Utah Jazz make big changes in an even bigger win over the Grizzlies
SALT LAKE CITY — The Utah Jazz were in desperate need of big changes — and sooner rather than later.
Their confidence was waning.
Their losses were piling up.
Their postseason chances were dwindling by the day.
Not to get political, but they needed about as much change as Barack Obama promised before being voted in as the country's president.
"Tonight is a playoff game for us. It's a must-win for us," Jazz point guard Mo Williams said after Saturday morning's shootaround. "We know where we are as a team. We know where we want to get. We know what we have to do to get there."
More showings like Saturday, and they'll get there.
For a change, the Jazz earned a hard-fought victory, gutting out a 90-84 win over the Memphis Grizzlies at EnergySolutions Arena.
"We needed a win against anybody," Jazz coach Tyrone Corbin said. "We are where we are. We need to win our share of games out to have a chance to make the playoffs. Great win here on our home court against a quality ball club. We have to continue it."
In other words, the Jazz need to keep playing like the changed team that made an impressive appearance on Saturday night.
Change was definitely the theme of the evening.
The first change came before the game when Corbin decided to tinker with the lineup yet again and put Gordon Hayward in the starting small forward spot instead of DeMarre Carroll or Marvin Williams.
Outcome: positive result.
Hayward scored a team-high 17 points, including a game-clinching 3-pointer with 17.3 seconds remaining.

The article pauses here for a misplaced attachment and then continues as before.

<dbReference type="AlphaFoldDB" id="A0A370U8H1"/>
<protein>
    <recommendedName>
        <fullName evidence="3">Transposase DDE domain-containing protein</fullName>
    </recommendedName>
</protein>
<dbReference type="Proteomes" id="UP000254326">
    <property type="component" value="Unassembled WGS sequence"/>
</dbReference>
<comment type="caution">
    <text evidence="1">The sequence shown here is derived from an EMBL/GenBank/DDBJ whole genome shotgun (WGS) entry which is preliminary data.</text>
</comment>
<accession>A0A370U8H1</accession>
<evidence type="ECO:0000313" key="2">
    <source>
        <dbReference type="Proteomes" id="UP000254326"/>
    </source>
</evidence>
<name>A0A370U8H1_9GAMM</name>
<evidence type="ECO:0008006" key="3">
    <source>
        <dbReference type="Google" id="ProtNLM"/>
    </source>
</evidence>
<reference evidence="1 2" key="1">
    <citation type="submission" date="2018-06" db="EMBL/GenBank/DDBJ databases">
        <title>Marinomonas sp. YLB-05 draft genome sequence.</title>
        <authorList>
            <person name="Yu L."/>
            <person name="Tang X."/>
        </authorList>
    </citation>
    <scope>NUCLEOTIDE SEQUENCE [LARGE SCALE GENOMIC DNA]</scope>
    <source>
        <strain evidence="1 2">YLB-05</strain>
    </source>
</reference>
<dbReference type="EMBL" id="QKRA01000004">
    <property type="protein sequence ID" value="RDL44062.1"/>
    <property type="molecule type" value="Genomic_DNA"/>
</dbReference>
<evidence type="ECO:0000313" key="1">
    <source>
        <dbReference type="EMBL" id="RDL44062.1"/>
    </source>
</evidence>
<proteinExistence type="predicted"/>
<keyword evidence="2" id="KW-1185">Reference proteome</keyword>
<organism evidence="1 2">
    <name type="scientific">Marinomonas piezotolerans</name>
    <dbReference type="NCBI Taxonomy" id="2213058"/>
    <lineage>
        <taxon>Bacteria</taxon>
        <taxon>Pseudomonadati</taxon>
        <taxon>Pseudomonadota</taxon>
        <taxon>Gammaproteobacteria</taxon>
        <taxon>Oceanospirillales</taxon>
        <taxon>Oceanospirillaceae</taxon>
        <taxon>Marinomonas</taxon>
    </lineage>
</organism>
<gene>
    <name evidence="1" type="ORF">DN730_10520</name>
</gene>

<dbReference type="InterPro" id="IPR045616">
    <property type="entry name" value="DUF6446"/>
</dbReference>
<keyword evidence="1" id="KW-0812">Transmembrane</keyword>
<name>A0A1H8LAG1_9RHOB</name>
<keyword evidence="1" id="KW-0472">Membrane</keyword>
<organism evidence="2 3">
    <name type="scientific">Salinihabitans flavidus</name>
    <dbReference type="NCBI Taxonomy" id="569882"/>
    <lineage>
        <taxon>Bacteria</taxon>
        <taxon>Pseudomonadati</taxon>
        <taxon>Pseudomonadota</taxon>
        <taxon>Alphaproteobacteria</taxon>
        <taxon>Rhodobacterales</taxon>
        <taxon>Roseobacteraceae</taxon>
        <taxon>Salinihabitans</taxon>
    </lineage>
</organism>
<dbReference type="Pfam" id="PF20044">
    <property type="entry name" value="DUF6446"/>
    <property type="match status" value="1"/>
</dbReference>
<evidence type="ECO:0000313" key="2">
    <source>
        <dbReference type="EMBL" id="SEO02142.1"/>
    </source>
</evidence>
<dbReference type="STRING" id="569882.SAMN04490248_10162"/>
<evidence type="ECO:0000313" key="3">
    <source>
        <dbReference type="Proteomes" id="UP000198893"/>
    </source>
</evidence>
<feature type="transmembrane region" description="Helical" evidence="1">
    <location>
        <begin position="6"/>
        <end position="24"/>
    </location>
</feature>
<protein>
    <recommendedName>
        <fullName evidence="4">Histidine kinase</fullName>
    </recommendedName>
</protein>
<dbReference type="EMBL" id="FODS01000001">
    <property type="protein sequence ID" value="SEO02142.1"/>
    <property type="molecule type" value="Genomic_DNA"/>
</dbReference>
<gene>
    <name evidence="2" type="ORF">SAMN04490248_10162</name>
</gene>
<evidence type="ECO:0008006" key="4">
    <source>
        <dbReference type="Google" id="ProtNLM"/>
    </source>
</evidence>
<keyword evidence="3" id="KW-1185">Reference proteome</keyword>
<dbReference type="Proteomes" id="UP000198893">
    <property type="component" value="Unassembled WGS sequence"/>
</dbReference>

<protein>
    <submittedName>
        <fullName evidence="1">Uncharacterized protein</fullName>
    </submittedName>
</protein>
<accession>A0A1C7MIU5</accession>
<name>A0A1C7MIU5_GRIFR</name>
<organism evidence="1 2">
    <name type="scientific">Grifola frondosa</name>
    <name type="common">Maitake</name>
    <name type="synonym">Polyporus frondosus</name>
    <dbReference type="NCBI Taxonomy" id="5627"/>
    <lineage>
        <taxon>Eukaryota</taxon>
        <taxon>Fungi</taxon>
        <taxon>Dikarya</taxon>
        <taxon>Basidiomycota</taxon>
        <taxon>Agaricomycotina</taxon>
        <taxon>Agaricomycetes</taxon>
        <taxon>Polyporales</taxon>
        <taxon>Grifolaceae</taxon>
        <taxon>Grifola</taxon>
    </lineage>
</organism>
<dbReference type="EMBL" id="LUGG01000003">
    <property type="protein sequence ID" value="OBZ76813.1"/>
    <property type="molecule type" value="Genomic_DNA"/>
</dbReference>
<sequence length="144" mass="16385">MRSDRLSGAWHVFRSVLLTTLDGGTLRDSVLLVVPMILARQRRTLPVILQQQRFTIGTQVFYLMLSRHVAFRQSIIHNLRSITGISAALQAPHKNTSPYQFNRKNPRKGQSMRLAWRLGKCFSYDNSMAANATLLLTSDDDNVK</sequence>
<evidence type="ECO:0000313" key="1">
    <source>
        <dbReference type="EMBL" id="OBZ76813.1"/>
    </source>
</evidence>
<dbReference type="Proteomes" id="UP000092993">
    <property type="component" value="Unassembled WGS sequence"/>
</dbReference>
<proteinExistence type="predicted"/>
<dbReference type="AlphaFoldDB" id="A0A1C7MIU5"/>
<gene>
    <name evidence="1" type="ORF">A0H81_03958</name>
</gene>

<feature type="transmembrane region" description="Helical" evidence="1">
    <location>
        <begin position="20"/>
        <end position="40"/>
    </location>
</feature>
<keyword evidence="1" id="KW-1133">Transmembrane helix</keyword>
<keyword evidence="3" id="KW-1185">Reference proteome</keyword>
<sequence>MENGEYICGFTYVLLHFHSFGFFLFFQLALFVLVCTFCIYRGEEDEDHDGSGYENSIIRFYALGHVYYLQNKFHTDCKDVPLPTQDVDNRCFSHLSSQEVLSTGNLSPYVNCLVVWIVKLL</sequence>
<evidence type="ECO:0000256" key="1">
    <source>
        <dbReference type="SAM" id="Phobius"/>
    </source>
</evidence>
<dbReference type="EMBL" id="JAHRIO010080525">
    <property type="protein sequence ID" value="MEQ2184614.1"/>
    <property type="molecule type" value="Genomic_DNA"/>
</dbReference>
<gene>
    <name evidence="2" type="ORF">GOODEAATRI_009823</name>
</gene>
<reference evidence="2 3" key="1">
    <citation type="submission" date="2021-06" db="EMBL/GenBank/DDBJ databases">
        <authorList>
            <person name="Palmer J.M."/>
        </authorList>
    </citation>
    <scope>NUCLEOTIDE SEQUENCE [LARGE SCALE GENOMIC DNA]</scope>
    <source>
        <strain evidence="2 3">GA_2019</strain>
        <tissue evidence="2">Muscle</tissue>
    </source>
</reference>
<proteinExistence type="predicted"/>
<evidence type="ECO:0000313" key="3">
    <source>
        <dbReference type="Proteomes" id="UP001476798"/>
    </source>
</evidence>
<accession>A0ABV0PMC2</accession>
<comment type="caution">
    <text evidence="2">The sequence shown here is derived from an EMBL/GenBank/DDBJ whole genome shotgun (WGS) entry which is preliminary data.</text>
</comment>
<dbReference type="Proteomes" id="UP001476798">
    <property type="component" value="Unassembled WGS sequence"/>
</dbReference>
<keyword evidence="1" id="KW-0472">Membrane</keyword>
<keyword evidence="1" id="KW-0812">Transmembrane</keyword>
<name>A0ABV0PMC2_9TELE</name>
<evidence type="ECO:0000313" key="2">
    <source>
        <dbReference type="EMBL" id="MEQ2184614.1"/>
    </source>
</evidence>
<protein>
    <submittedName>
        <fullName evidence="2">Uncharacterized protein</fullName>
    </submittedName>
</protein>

"We needed to make sure we came in and were the aggressor," said Hayward, who had eight rebounds and three assists. "They are good defensively themselves and are physical. We wanted to make sure we punched first, and I thought we did that tonight."
Another change: the Jazz's defensive effort.
Outcome: positive result.
After allowing 105.5 points in eight recent losses, Utah's D had one of its best outings in some time, limiting Memphis to nine points in the pivotal third quarter and holding the visitors to 42.9 percent shooting.
If Hayward's clutch three was the offensive play of the game, then the defensive highlight came on the previous play.
Memphis guard Jerryd Bayless scored eight of his game-high 24 points in a late flurry, cutting a seemingly safe 87-76 Jazz lead with three minutes remaining down to 87-84 with one minute to go.
After Al Jefferson missed two free throws, Bayless had the ball in his hands with a chance to force overtime.
But Big Al and Hayward forced Bayless to backpedal out of a high double-team. Mo Williams then picked up on a nicely executed defensive switch, and pressured Bayless into making a turnover to give the Jazz the ball back with 38.4 seconds left.
That was just one example of many stellar defensive plays on this night, which included an early shot-clock violation on Memphis after relentless perimeter D by Jefferson and Williams.
"I am extremely happy with the aggressive play — understanding how we had to play against this team with their hands on us and how we had to match that intensity," Corbin said. "I thought all the guys came in and just played extremely well — on the defensive end, especially."
The extra effort helped the Jazz improve to 34-32 and move within a half-game of the Lakers (35-32) for the West's final playoff spot.
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